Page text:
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An initiative to remove tattoos for free erases painful memories

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    CHARLOTTE, N.C. (WBTV) - A program in Charlotte is giving people with past mistakes a fresh start at life. The program, Project Exodus, does laser removal of tattoos for people wanting to leave a painful past behind them -- everything from gang affiliation to drug abuse.

    “I’m just getting this tattoo removed so I can go into the military.”

    Micha Harrison has plans for the future as an aspiring music artist and military vet. But before the Air Force will let him in, he needs to get his neck tattoo removed. Something he doesn’t think will be a big deal.

    “It’s a little sharp when you get it done, I know it’ll be a little sharp when you remove it,” Harrison said.

    But Harrison may be underplaying just how painful the procedure really is.

    “Torture. It’s torture.”

    Brandon Feely is a laser removal specialist at Essential Aesthetics + Laser in Ballantyne. He helps run a program called Project Exodus. The team provides free tattoo removals for people ready to turn the page and put the past behind them.

    “We remove tattoos for them or anything that’s going to hinder them from getting a job or moving forward in life,” Feely said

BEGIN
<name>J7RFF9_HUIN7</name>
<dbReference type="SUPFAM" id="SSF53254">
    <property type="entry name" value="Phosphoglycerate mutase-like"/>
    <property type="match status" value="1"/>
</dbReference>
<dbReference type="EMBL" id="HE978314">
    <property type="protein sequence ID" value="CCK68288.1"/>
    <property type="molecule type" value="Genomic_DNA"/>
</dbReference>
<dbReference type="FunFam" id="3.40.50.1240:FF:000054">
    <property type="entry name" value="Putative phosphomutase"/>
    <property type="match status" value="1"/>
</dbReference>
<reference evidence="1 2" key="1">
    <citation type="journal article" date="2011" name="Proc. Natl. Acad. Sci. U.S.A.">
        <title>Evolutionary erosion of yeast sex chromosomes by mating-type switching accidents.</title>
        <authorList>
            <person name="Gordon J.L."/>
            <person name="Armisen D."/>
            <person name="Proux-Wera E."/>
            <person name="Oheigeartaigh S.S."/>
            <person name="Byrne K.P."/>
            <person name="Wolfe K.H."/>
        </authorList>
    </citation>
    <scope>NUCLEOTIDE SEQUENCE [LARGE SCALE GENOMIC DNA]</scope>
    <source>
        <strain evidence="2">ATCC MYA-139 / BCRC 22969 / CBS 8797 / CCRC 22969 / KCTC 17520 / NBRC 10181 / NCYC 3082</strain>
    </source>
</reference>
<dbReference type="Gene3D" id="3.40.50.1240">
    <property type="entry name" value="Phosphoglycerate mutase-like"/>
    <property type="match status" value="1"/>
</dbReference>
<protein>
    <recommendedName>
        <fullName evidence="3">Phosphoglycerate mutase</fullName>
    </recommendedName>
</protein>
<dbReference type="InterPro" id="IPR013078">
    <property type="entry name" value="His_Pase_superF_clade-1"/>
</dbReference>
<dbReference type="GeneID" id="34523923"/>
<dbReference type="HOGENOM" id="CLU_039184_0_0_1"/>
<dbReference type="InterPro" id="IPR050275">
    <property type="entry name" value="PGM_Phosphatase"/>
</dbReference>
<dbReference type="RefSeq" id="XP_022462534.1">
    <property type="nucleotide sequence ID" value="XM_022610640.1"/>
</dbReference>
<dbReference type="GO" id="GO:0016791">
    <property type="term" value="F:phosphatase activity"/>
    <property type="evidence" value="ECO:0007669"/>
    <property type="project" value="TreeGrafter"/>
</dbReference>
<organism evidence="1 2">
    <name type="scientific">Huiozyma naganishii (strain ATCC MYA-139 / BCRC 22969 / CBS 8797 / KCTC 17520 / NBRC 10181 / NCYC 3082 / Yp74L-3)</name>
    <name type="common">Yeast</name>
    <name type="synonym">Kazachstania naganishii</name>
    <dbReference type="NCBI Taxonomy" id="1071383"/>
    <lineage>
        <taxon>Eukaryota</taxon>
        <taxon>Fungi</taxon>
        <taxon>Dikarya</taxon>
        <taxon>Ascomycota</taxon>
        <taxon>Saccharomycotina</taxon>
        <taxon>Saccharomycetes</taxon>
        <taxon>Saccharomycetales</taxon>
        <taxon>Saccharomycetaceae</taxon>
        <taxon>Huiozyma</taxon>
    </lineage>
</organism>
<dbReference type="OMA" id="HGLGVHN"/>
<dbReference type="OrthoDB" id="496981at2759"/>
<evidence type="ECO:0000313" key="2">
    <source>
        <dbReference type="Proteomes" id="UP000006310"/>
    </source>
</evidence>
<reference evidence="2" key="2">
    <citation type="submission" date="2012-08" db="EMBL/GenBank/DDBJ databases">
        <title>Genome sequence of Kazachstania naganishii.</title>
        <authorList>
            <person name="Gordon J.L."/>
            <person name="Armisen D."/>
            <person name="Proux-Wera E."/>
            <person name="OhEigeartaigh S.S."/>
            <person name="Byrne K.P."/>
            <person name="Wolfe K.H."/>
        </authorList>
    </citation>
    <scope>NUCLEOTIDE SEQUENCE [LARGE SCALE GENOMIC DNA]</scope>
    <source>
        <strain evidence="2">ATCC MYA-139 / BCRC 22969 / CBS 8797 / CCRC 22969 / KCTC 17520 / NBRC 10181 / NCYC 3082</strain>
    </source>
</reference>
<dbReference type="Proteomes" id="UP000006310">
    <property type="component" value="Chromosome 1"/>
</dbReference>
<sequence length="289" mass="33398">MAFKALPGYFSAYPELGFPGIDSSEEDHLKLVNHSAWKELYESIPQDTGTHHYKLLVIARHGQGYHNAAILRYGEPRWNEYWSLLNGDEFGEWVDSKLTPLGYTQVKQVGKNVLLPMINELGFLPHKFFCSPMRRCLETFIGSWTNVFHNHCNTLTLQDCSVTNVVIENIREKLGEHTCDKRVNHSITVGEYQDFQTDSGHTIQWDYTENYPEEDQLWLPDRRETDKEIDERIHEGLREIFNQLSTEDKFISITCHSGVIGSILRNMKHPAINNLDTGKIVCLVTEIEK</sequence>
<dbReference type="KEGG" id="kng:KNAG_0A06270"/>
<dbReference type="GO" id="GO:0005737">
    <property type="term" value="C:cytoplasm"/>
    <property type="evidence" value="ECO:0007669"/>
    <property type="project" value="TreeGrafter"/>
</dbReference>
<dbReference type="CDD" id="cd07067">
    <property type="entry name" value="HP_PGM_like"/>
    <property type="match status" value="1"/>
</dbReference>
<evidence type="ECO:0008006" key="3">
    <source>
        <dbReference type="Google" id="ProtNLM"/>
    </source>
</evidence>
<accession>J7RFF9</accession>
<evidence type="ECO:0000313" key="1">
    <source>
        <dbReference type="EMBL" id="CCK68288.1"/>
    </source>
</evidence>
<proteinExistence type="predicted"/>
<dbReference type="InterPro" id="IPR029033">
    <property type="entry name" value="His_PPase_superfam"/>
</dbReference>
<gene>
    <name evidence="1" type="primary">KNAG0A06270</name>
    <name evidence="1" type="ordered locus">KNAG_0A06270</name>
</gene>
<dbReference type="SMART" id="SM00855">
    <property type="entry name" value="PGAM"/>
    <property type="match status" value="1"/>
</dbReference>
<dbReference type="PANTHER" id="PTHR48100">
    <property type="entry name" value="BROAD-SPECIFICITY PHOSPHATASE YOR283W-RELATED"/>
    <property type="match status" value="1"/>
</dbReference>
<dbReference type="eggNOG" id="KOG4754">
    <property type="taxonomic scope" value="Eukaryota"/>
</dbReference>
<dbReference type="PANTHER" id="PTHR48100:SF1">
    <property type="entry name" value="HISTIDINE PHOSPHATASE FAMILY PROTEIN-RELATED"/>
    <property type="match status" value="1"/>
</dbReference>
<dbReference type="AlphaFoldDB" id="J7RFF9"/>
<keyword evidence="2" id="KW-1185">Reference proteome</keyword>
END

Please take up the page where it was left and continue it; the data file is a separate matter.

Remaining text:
One of those people is Shakeel Allah.

    “It felt like I was being roasted alive.”

    He ran the streets of southside Chicago back in the day.

    “I was part of a gang in my neighborhood,” Allah told WBTV’s Ron Lee

    But now he’s ready to remove his gang-affiliation tattoos and push ahead with a fresh start.

    “I want to present myself as a person who is striving for positivity,” Allah said.

    Some had a darker path to travel before getting here.

    “We kind of fell into the path of addiction.”

    Tess Monty says she was involved in a horrific car crash that took the life of her soulmate James. She said she was driving friends with drugs in the car when police in Wisconsin tried to stop them leading to a short chase. She said she ran a stop sign just before colliding with another car. Her boyfriend was killed in the accident.

    “That love was so strong, it really became like a spirit,” Monty said.

    She says she served over a year in prison for the incident. Now, she wants to start the process of removing a tattoo that ties her to the person she used to be.

    “I don’t have to wear my scars that remind me of all of that pain,” she told us.

    But even though her tattoo is disappearing, she doesn’t want to forget everything.

    “I do feel like James is always with me,” Monty said.

    Tess was trained as a community health worker and says she wants to help people with addictions who went down the same path she did.

    For more information and to request a consultation for the free service, click here.

    Copyright 2023 WBTV. All rights reserved.


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